Leave out the rebuilding Ducks, and you’ve still got three teams and only one post-season spot. Do you think Kings GM Rob Blake is feeling the heat to get his group back in the playoff mix after missing the playoffs in four of the past five years? You should. And do you believe Sharks GM Doug Wilson will move heaven and earth to end his team’s playoff-less streak at two straight seasons – the first time San Jose has missed the post-season in back-to-back years since 1995-97? You should. These two California teams will face massive amounts of internal pressure to avoid another season of dismay, and there’s nothing Francis’ machinations will do to change that reality. Both the Sharks and Kings have better groups of forwards than the Kraken do – and again, let’s be honest: given Seattle’s thin collections of forwards, that’s not all that difficult to establish.

To be fair, the Kraken’s top-four defensemen – Giordano, former Oiler mainstay Adam Larsson, ex-Dallas Star Jamie Oleksiak, and former Blues D-man Vince Dunn – are an above-average group, but as noted earlier, there’s no assurance Francis will hold on to all or any of them, if a trade materializes that helps them to a greater degree down the road. Presumptive Kraken No. 1 netminder Chris Driedger will have his work cut out for him to keep Seattle in low-scoring games, which, given their scarcity of top-six forwards, seems as if they will be the majority of the Kraken’s games.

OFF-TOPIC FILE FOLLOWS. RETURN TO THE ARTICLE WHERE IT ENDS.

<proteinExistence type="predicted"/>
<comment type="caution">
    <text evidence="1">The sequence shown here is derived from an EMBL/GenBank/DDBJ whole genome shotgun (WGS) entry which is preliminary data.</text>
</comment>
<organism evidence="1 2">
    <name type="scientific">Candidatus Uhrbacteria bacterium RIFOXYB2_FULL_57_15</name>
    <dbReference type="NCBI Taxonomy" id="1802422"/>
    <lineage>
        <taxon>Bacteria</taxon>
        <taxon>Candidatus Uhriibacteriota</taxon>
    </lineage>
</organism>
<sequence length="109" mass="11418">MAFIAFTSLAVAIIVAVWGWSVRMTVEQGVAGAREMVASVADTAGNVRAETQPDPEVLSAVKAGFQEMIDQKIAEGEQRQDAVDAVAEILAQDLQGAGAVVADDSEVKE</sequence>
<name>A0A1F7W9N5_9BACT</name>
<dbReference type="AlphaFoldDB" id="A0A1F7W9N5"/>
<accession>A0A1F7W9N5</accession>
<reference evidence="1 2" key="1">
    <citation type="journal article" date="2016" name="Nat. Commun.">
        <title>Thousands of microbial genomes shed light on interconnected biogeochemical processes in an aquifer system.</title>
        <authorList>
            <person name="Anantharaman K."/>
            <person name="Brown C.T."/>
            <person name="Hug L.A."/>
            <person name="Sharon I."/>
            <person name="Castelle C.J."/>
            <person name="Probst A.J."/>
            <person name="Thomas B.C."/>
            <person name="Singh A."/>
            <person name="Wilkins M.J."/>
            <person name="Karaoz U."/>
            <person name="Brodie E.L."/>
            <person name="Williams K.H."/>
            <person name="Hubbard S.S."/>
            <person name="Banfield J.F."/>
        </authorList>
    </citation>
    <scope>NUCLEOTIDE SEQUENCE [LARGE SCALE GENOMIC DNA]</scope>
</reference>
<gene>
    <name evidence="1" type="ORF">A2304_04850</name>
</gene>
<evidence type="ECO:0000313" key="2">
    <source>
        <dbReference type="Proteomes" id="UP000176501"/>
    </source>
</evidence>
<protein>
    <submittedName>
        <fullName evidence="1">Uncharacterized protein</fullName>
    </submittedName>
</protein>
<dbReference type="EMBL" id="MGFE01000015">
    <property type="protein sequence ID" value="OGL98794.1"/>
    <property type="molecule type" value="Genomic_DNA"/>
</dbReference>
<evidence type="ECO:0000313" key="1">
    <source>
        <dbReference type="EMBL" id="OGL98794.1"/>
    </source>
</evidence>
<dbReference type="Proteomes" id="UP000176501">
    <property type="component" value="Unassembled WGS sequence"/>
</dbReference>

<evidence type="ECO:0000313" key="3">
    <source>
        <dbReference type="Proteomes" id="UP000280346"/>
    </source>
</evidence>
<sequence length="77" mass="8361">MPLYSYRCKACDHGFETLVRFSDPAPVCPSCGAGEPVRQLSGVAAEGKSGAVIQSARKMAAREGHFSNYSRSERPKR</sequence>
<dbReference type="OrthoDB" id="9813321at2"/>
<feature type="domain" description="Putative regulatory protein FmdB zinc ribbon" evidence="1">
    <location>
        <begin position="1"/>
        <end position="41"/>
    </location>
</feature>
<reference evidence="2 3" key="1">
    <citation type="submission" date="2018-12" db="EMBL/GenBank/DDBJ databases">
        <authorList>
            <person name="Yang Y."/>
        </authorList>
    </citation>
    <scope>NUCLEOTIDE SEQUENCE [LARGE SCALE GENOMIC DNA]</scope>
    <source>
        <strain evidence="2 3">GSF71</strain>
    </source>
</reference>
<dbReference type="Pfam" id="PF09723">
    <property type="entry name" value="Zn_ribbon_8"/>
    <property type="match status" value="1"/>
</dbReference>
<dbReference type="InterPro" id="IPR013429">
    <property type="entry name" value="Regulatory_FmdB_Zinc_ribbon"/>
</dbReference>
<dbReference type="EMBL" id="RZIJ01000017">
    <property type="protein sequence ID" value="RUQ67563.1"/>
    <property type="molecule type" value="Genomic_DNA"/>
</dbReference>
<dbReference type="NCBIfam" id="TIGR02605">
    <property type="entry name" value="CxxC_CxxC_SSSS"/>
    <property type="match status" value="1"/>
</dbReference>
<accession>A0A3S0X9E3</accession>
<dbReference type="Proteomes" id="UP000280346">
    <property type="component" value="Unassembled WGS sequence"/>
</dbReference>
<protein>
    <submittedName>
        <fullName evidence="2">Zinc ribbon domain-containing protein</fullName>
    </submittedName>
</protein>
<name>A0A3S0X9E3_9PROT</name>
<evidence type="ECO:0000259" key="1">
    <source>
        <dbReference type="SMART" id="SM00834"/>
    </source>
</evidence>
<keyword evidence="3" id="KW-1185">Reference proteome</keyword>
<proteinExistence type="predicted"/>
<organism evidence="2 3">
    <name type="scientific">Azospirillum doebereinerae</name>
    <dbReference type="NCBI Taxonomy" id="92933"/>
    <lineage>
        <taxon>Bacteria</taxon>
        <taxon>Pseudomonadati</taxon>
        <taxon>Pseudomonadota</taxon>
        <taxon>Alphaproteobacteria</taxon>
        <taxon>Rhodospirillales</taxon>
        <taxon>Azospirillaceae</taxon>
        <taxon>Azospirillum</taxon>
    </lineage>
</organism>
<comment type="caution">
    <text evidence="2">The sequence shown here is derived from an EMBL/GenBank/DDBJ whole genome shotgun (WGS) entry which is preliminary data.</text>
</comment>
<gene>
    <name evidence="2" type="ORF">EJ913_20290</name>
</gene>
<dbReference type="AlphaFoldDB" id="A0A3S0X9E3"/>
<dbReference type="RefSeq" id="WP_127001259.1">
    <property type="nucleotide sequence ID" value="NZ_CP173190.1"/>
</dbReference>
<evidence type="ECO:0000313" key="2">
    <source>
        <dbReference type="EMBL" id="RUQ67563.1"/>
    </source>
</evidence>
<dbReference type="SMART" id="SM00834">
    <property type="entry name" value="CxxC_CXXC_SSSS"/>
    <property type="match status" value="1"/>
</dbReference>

But what really tells you Francis is holding onto his big cards is the fact that, even after the expansion draft ended, the Kraken had nearly $30 million in available cap space. That flexibility gives Francis all sorts of options leading up to, and during, the regular season. 

You never know when a team and its star player’s relationship goes sour, and if/when it does, Francis can swoop in and provide cap relief while acquiring that star player in return. Not spending all of his cap space now is absolutely the right thing to do for Seattle at this stage, and being prepared for potential big moves is absolutely part of Francis’ job description.

Hakstol’s job is to make the players he’s given the best possible group they can be, and in a best-case scenario, the Kraken can battle it out with the Flames, Canucks, Kings and Sharks for a playoff spot. But it should surprise no one if Seattle wobbles out of the post-season picture as the season unfolds, and their younger players take time to develop in new roles with bigger responsibilities.

Stranger things have happened, of course – not many people saw Vegas having as huge an impact as they did in Year One – but Kraken fans are well-advised to temper their expectations, enjoy the ride of building a Cup-worthy franchise from scratch, and be prepared for more letdowns and beatdowns than victories in 2021-22. 

No opponent is going to be a charity for Seattle, and the sooner their supporters understand just how difficult it is to be a day-in, day-out winner in hockey’s top league, the better the acclimation will be for them.